After visiting Holzer’s Artist rooms, I can safely say that I have been able to find a newfound appreciation for modern art. Holzer, like many modern artists, has taken a vastly different approach to art; drifting away from the art styles seen from the periods of renaissance and enlightenment, she settles for a more brutal and monstrous style. This art style is possibly influenced by the likes of Pablo Picasso and other protest artists present during the 20th century, who were once able to see the atrocities that both world wars and several international conflicts have had on the global community. Though, the way Holzer stands out is through her use of several mediums. Through her use of those untraditional mediums, Holzer is able to create a sense that her artwork is both functional and symbolic. The theme of the abstract vs pragmatism is present in her work. The abstractness causes the viewer to contemplate her work and uncover her ideas. The pragmatism comes in as her artwork is also functional, able to be accessed by anyone and not just stowed away behind a protective measure. Holzer lets her viewers know that her artwork is not some abstract idea, only to be fully understood in the deep corners of her subconscious, but that these ideas are set in the physical world. By not separating her artwork from the viewer behind a physical barrier, she reinforces the idea that the artist should not be any different to any other individual of the public, that there should be no difference between the status of artists and those observing the artwork, presenting quite a Marxist-socialist leaning.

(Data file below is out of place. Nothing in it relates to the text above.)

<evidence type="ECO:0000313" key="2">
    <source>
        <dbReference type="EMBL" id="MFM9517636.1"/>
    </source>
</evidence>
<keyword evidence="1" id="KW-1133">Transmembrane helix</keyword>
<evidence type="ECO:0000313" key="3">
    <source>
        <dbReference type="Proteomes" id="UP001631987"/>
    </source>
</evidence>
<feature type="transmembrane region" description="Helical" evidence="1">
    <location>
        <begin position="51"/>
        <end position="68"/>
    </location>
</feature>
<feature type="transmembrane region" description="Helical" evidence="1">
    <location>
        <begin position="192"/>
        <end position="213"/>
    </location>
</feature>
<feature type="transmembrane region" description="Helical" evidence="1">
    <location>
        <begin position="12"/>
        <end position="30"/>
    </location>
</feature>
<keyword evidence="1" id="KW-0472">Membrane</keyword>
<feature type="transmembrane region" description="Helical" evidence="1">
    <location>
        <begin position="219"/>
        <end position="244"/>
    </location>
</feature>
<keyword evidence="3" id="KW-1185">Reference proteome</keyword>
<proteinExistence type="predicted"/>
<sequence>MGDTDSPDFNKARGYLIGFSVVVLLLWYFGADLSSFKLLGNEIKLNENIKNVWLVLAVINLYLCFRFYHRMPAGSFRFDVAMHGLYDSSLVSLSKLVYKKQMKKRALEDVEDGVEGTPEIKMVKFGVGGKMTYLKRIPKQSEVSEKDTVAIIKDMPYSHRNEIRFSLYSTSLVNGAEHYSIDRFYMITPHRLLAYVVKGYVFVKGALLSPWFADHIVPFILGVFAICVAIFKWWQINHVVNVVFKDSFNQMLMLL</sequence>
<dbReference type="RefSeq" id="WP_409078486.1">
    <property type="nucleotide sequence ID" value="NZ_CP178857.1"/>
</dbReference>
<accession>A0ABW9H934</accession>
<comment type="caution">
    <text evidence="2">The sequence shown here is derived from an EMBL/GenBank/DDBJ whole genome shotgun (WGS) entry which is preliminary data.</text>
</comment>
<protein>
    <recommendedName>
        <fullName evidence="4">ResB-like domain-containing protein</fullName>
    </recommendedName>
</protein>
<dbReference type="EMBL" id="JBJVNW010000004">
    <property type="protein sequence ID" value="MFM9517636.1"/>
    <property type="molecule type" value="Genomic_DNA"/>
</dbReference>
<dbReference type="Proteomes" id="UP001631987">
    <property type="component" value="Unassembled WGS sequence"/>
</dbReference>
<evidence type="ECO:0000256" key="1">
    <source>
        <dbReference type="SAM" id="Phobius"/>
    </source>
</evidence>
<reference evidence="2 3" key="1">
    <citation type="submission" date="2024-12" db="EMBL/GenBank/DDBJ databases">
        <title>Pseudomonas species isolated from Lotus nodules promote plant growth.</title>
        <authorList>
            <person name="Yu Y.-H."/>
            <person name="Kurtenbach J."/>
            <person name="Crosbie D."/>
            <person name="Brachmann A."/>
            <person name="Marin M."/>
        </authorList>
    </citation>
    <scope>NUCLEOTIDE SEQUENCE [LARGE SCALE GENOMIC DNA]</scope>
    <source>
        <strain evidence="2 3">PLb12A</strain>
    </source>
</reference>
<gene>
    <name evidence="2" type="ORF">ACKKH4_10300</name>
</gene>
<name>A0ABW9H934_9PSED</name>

“ Through her use of those untraditional mediums, Holzer is able to create a sense that her artwork is both functional and symbolic.”
Yet, she is also able to simultaneously promote the idea of individualism. Whilst I feel that Holzer and I may differ ideologically, I was still able to enjoy her art. Much of this was due to my favourite part of the exhibition: the first room, with its overwhelming amount of statements written on the walls. I found myself relating to this particular statement: “Morals are for little people”- not due to its dogmatic style, but due to the writings’ purpose. I came to the conclusion that the statements were Holzer’s “subjective truths”. There are two types of truths, objective truths, undisputed facts present in the physical universe, and subjective truths, those which are present within each individuals mind, which are true to that individual. Subjective truths are values and beliefs held by each individual, which have helped to build their characters to what they are today. This piece helped me uncover some of my own subjective truths. I think Holzer may also be flirting with the idea of a post-truth society; one in which information is easily distorted, leading to the discrediting of the mainstream media with its involvement in fake news.